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Tag Archive: Hard Case Crime


Review by C.J. Bunce

A smartly constructed assemblage of events and characters collided in a tightly written crime story in Edgar-winning writer Duane Swierczynski′s mini-series, Breakneck One of the most exciting of Hard Case Crime and Titan Comics′ line of books and comics based in a modern setting, Breakneck is a spy tale, terrorist story, and diehard action thriller about an unassuming Everyman who gets mixed up with a federal agent trying to foil a terrorist bombing in historic downtown Philadelphia.  The four-issue series from this past winter is getting released in a trade paperback this month, and is available for pre-order now here at Amazon (the UK edition is in bookstores now).  Fans of the crime genre and quick action graphic novel reads will find this story worth checking out.

If an incapacitated federal agent needed your help to save the world in the next 93 minutes, could you drop everything and do anything imaginable to help, even if that agent is someone you hated so much you were planning his death?  Swierczynski doesn’t give you any time to answer that question, as he sweeps the protagonist into a seedy motel, with guns pointing in every direction, guys being thrown from windows, and a woman tied up asking for help.  Before you have time to ask how all these characters keep crashing back together, another woman is tapped to join in the race to stop the end of the city from happening.

  

Artists Simone Guglielmini and Raffaele Semeraro, and colorists Lovern Kindzierski and Chris Chuckry nicely choreographed 109 pages of action with the streets of Philadelphia as a backdrop.  Breakneck began as a novel for Swierczynski, which then turned into a screenplay, and finally landed as a comic book story.  An excerpt of the novel is included as an appendix in the new graphic novel format compilation.

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Review by C.J. Bunce

Fans of any character or universe love their fandom and often can’t get enough of it.  It’s why writers keep writing new versions of Frankenstein 201 years later and new stories featuring James Bond 66 years later and Sherlock Holmes 132 years later.  Fans of writer Mickey Spillane′s Mike Hammer novels (or the Darren McGavin or Stacy Keach television series) have not just the 13 novels Spillane wrote beginning 72 years ago, but now a full two dozen thanks to Spillane’s co-conspirator of hard-boiled crime and his successor, Max Allan Collins.  In last year’s centenary of Spillane’s birth, that meant the release of the unpublished first Mike Hammer novel Killing Town (reviewed here at borg).  Using the combined talents of Spillane and Collins, it’s a crime story as good as they get.  With the latest team-up of Spillane and Collins, Murder, My Love, Collins proves he has mastered the voice of the famous cop-turned-private eye.  This book is 100% end-to-end Collins, as the writer says he worked from Spillane’s notes but all of the prose is new material.  And that’s fabulous, because this book is all Mike Hammer at his best.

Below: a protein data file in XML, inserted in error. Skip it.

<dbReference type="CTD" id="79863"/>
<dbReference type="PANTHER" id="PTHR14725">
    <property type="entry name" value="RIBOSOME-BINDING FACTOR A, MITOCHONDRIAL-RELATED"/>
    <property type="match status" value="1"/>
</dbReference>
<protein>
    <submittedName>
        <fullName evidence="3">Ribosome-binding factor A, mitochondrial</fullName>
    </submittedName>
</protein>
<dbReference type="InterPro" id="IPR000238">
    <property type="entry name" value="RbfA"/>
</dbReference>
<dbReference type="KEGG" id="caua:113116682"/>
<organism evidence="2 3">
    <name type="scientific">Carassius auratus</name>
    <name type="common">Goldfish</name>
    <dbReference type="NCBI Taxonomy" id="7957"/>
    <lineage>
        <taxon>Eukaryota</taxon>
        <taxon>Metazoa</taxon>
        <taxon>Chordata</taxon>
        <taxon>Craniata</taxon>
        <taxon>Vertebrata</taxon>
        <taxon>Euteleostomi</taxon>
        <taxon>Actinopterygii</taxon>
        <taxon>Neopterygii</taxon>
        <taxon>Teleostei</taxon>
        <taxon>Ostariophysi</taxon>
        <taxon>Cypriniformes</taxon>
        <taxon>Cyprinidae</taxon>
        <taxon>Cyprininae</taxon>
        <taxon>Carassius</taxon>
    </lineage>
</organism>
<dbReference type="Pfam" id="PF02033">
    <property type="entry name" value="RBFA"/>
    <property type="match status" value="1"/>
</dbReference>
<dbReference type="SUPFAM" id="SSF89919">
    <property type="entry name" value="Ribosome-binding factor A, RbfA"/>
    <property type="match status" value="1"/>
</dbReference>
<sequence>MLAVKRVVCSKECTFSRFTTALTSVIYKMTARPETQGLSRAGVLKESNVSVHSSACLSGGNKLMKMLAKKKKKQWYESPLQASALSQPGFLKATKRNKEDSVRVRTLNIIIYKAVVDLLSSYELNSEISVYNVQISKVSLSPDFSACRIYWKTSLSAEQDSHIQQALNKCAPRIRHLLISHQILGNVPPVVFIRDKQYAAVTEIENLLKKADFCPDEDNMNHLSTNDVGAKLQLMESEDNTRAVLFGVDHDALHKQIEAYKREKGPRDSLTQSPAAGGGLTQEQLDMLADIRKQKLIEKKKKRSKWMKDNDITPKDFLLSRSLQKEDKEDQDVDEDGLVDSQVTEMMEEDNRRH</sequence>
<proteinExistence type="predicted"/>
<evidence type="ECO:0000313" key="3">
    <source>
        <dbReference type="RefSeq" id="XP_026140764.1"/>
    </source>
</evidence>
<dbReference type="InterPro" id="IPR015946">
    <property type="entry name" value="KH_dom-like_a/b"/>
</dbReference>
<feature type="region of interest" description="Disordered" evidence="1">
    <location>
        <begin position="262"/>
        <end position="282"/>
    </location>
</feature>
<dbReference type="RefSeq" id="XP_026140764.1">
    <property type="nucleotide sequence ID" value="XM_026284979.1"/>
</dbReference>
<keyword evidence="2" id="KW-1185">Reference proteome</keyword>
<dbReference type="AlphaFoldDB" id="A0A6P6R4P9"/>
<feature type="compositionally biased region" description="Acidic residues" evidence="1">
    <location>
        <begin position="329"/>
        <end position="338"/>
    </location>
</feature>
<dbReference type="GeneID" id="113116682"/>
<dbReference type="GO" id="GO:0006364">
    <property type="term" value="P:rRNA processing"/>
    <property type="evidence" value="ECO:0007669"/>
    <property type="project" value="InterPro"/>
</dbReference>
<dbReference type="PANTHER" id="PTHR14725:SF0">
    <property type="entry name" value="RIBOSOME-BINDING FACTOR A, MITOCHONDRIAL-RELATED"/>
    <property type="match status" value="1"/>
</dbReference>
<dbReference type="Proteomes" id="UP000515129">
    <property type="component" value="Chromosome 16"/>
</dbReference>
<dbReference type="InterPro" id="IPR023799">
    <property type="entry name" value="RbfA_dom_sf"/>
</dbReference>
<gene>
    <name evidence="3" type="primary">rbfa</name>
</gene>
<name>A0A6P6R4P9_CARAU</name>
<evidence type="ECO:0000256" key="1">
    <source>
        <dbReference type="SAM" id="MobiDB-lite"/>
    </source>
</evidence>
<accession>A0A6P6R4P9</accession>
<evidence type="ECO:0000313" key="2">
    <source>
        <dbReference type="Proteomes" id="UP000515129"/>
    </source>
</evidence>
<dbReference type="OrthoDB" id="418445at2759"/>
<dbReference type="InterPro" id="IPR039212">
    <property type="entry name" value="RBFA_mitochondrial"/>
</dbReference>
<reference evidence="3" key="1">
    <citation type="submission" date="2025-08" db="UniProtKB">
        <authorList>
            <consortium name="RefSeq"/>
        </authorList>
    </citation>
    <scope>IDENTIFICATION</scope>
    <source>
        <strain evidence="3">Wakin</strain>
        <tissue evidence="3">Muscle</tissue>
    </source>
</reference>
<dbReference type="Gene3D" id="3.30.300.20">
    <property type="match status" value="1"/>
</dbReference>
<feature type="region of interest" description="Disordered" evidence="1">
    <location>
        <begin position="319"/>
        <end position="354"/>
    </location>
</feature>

As with Killing Town, Collins’ Murder, My Love is a shorter Hammer novel and a quick read.  Personally at 200 pages I find it the ideal length–all pulp novels, classic paperback mysteries, true crime novels, etc. should be able to be gobbled up in a single trip (like on a Greyhound bus from Detroit to Cincinnati or a train from Omaha to Denver).  I soaked up Murder, My Love in two sittings, and it was an entirely satisfying read, complete with Hammer and his assistant/also cop-turned P.I., Velda, who Collins writes cleverly here first person in a few pages of “off-camera” playback that is some of the best material in the book.